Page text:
A deal-driven festival called Extravaganza, hosted by the long-gone Nashville Entertainment Association, sought to introduce non-national acts to shore-based record labels. The festival kicked off with a dozen carefully selected rock and pop acts. It grew into a sprawling event, cramming more than 400 aspirants into 26 clubs over four nights In 1998, his year before last.

Artists with a national following gave the city a boost by moving here, including Steve Forbert, Nanci Griffith, John Hiatt and Lucinda Williams. Some locals like The Cactus Brothers, The Dusters, Mark Germino and the Sluggers and Webb Wilder also continued to grow their fan base. Others took advantage of the critical acclaim to build niche followings, including Bedlam, Jim Lauderdale, Buddy and Julie Miller, Todd Snider and Matthew Ryan. As exemplified in the brooding, anthemic guitar rock of Ryan’s may dayall of these acts created some of the best work of the 1990s.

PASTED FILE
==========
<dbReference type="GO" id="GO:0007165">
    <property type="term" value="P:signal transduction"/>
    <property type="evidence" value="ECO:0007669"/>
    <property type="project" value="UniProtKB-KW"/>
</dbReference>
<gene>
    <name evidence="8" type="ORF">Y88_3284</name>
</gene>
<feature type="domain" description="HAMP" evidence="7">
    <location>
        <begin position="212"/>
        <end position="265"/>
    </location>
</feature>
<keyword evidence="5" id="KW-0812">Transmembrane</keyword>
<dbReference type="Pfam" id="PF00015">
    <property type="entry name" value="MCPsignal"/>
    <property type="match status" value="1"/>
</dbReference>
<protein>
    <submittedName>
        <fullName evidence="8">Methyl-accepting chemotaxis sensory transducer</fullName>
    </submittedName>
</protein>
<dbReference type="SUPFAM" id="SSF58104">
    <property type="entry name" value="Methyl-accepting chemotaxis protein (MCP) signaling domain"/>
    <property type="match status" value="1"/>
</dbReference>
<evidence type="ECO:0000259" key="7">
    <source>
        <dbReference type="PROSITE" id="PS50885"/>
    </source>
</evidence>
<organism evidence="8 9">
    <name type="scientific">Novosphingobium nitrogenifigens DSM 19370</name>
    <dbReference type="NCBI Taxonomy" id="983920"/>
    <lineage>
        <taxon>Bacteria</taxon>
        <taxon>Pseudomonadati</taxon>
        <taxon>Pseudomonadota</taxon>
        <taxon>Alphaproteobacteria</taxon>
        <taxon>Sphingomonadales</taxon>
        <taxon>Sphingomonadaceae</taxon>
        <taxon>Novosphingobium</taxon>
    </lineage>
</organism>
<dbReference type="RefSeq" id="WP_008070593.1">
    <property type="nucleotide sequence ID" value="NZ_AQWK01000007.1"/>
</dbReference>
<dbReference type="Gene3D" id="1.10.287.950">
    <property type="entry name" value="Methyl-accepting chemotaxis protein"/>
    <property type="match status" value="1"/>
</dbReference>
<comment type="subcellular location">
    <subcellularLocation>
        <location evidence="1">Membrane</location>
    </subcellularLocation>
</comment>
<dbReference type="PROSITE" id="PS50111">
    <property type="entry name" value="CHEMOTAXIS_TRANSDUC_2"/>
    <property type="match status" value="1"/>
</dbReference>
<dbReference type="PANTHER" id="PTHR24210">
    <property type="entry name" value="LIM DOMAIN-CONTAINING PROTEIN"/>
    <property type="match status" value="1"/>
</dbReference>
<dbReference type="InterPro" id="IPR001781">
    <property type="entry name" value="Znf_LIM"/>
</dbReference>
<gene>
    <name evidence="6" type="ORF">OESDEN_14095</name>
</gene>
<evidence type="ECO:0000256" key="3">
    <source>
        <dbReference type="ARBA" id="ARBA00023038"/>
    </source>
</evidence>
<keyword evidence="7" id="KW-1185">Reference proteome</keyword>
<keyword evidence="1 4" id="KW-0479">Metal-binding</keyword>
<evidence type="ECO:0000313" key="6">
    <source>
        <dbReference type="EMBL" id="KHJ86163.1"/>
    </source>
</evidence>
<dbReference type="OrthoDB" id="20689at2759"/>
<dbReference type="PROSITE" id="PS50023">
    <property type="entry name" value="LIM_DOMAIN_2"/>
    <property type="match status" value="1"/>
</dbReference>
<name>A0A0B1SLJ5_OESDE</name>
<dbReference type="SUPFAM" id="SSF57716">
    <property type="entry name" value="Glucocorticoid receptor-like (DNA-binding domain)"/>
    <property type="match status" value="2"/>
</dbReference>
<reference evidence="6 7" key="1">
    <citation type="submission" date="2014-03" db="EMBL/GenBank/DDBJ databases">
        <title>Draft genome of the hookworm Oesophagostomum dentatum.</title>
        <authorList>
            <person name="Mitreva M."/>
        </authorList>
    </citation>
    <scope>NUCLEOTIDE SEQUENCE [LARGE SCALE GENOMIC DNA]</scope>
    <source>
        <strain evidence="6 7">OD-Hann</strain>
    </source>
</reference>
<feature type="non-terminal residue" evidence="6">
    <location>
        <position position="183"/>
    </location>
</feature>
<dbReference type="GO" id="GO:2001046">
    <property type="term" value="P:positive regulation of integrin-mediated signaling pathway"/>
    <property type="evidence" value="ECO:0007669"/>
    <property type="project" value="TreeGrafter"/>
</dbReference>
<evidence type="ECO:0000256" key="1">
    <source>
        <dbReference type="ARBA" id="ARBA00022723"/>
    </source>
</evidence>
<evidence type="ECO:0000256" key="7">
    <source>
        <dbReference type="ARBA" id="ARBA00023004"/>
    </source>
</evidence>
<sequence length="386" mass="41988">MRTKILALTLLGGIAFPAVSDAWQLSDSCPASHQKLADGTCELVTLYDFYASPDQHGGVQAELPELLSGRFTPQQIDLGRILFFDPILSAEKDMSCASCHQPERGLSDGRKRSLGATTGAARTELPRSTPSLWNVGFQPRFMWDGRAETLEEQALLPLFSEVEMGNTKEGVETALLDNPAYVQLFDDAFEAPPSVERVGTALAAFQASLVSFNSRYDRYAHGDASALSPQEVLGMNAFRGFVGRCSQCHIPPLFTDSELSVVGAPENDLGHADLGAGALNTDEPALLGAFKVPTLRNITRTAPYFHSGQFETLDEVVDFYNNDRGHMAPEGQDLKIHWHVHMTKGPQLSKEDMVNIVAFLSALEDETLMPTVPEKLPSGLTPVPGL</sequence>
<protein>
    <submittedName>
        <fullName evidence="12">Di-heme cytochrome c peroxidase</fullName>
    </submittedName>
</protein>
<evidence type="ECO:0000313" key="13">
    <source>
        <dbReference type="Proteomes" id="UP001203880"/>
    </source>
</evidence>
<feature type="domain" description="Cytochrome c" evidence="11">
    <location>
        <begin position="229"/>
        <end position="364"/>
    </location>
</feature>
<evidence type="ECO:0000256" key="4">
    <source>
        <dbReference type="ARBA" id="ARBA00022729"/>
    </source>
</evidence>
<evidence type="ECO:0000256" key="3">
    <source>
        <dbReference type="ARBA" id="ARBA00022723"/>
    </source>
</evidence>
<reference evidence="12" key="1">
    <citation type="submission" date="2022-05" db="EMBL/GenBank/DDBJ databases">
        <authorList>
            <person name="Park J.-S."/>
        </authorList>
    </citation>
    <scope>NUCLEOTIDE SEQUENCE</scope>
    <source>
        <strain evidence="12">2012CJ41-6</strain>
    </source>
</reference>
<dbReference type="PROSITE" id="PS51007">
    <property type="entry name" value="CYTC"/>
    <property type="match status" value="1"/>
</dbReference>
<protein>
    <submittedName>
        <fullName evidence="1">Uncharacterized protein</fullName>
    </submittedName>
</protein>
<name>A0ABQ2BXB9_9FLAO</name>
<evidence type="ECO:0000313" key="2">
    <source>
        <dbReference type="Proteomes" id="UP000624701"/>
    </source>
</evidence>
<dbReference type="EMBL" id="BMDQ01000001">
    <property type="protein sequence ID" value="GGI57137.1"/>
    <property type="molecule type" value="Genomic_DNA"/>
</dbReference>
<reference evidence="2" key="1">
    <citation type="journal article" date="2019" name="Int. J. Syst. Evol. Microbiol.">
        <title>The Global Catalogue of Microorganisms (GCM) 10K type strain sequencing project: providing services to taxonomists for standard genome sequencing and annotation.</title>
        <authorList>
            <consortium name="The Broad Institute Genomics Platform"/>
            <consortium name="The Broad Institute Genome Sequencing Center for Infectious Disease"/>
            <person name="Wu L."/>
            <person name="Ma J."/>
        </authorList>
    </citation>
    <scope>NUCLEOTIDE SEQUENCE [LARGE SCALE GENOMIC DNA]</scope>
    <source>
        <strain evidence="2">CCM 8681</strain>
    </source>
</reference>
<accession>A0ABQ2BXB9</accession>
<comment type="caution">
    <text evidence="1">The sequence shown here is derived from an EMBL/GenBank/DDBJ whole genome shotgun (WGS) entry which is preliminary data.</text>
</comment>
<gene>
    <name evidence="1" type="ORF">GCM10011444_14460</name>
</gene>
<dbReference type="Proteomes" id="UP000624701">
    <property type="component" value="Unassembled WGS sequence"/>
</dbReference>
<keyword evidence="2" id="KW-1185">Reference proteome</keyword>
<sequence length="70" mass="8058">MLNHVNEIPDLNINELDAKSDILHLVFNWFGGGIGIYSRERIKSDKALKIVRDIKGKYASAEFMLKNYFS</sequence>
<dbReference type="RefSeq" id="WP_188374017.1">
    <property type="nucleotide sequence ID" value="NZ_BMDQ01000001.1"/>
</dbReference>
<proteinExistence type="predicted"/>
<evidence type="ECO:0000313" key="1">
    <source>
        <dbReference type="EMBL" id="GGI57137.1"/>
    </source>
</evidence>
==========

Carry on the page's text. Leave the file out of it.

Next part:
lamb chop, How to quit smoking (Amalgamation, 1996)

A young DIY crowd of set-to-destruct bands as diverse as FUCT and Trauma Team were driven by fear and a fuck-all attitude. With the brave Lucy’s record store Positioned on Church Street as temples of community for all ages and copied fanzines, these bands ignited a politically minded youth movement that railed against boredom and injustice. Lucy has joined other clubs to encourage sound experimenters – the best of which, Lambchop, has achieved international fame. How to quit smoking captures the band at their most expansive and complex, with songs that combine subtle chart-topping brass and strings with pedal steel and electric guitar tones to create an artful, downcast form of southern chamber pop.

Count Bass D, pre-life crisis (work/epic, 1995)